There is a paucity of research examining the utility of forensic toxicology in the investigation of premature external cause deaths of residents in nursing homes. The aim of this study is to describe the frequency and characteristics of toxicological analysis conducted in external cause (injury-related) deaths amongst nursing home residents in Victoria, Australia. This study was a retrospective cohort study examining external cause deaths among nursing home residents during the period July 1, 2000 to December 31, 2012 in Victoria, Australia, using the National Coronial Information System (NCIS). The variables examined comprised: sex, age group, year-of-death, cause and manner of death. One-third of deaths among nursing home residents in Victoria resulted from external causes (n = 1296, 33.3%) of which just over one-quarter (361, 27.9%) underwent toxicological analysis as part of the medical death investigation. The use of toxicological analysis varied by cause of death with a relatively low proportion conducted in deaths from unintentional falls (n = 286, 24.9%) and choking (n = 36, 40.4%). The use of toxicological analysis decreased as the decedents age increased. Forensic toxicology has the potential to contribute to improving our understanding of premature deaths in nursing home residents however it remains under used and is possibly undervalued.
Older adults Nursing home Forensic toxicology Medico-legal investigations Injury-related deaths
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Compliance with ethical standards
This work was supported by: Department of Health and Human Services, Aged Care Branch, Victoria, Australia; and the Department of Forensic Medicine, Monash University. None of the funders influenced the design, methods, subject recruitment, data collections, analysis and preparation of paper.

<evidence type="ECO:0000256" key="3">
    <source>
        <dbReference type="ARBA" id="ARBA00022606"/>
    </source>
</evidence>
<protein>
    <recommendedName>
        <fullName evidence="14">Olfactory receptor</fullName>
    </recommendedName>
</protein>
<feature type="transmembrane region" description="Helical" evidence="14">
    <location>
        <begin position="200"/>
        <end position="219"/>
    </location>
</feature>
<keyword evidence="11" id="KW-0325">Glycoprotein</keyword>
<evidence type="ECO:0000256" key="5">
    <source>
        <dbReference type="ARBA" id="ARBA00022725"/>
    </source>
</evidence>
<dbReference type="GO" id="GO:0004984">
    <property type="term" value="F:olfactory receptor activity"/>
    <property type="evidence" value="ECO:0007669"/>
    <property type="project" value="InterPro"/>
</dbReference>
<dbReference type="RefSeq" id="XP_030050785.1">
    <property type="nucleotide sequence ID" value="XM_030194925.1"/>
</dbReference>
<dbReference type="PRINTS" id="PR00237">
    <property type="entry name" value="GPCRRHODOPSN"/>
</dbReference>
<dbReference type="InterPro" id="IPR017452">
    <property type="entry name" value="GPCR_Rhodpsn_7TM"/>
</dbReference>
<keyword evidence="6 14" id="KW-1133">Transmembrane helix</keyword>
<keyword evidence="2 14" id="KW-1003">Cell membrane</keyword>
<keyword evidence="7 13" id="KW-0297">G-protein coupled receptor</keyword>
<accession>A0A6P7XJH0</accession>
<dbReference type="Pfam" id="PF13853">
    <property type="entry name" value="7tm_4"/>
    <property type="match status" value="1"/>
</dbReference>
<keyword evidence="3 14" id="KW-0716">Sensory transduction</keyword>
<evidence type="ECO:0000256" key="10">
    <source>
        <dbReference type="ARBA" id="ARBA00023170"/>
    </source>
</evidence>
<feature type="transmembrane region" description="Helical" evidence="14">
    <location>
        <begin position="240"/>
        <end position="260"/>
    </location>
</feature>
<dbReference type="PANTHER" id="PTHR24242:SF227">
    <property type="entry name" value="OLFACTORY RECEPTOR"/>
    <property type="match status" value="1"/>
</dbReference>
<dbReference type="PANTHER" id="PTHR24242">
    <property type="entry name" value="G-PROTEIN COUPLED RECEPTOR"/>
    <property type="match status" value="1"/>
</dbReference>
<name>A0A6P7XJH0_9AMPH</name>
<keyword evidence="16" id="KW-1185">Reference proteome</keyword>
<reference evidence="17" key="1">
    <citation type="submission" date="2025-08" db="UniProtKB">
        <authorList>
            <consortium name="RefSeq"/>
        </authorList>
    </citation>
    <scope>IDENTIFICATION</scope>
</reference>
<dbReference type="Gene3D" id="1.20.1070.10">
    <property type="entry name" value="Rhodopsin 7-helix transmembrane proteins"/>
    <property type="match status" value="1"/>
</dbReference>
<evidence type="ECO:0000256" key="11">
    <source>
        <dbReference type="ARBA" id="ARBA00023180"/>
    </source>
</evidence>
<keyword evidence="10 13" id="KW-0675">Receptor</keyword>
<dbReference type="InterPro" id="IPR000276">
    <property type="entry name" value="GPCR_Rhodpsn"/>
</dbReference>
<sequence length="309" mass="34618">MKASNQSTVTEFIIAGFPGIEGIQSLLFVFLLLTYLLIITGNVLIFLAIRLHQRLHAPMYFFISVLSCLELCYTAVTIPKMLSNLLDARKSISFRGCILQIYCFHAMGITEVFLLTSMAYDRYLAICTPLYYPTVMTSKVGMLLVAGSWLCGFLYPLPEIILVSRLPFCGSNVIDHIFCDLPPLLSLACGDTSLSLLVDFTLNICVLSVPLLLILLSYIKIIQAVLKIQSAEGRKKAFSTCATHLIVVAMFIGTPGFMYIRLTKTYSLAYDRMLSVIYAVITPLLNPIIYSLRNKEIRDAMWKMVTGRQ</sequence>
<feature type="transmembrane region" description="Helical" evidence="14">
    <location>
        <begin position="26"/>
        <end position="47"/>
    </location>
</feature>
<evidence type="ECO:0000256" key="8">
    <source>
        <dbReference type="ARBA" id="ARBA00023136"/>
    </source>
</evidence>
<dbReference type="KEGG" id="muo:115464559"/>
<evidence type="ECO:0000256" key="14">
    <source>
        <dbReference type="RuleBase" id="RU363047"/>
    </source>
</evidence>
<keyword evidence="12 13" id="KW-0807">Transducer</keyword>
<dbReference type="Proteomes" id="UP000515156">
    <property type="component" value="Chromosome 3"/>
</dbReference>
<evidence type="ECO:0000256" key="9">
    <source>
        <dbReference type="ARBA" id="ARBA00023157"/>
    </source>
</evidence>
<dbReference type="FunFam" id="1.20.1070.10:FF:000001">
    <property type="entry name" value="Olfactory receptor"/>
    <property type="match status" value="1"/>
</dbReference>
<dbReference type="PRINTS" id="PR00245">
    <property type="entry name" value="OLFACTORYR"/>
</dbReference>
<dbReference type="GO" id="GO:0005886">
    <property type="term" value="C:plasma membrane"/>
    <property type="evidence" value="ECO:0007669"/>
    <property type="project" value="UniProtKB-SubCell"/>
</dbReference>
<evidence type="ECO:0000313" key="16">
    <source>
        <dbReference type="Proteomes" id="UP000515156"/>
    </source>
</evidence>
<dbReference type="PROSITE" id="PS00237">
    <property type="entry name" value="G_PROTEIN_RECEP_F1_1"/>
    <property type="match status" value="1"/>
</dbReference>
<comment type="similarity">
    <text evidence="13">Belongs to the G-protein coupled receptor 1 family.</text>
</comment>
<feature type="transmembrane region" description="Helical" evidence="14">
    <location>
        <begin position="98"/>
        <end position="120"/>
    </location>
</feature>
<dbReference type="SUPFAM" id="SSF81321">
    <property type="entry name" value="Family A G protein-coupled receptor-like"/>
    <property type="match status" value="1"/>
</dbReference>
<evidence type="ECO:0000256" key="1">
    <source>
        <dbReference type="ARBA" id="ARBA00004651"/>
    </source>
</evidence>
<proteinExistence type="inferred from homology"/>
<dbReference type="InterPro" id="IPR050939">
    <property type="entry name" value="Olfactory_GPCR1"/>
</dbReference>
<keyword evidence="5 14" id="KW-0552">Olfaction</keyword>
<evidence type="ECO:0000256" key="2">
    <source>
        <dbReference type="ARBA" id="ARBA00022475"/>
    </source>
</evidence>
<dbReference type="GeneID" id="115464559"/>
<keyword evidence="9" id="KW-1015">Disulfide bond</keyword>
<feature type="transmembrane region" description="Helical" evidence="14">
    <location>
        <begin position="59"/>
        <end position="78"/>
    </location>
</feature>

Disclosure of potential conflicts of interest
The authors declare that they have no conflict of interest. The authors are affiliated and employed by the Department of Forensic Medicine, Monash University, which is also a funding source. The views and opinions expressed in this article are those of the authors and do not necessarily reflect the official policy or position of any agency or departments of the Australian Federal Government, the State Government of Victoria, Monash University, the Victorian Institute of Forensic Medicine or the Coroners Court of Victoria. The authors have no other potential financial or personal interests that may constitute a source of bias.
All procedures performed in studies involving human participants were in accordance with the ethical standards of the institutional and/or national research committee and with the 1964 Helsinki declaration and its later amendments or comparable ethical standards. The broader cohort study received ethics approval from the Victorian Institute of Forensic Medicine Research Advisory Committee (RAC 011/13). The Department of Justice Human Research Ethics Committee granted approval for access to the NCIS (CF/13/8187).
This study utilizes existing medico-legal data of deceased subjects for the purpose of public health research, as such the requirement for informed consent has been waived by the approving Human Research Ethics Committee on the balance of harms and benefits to society.
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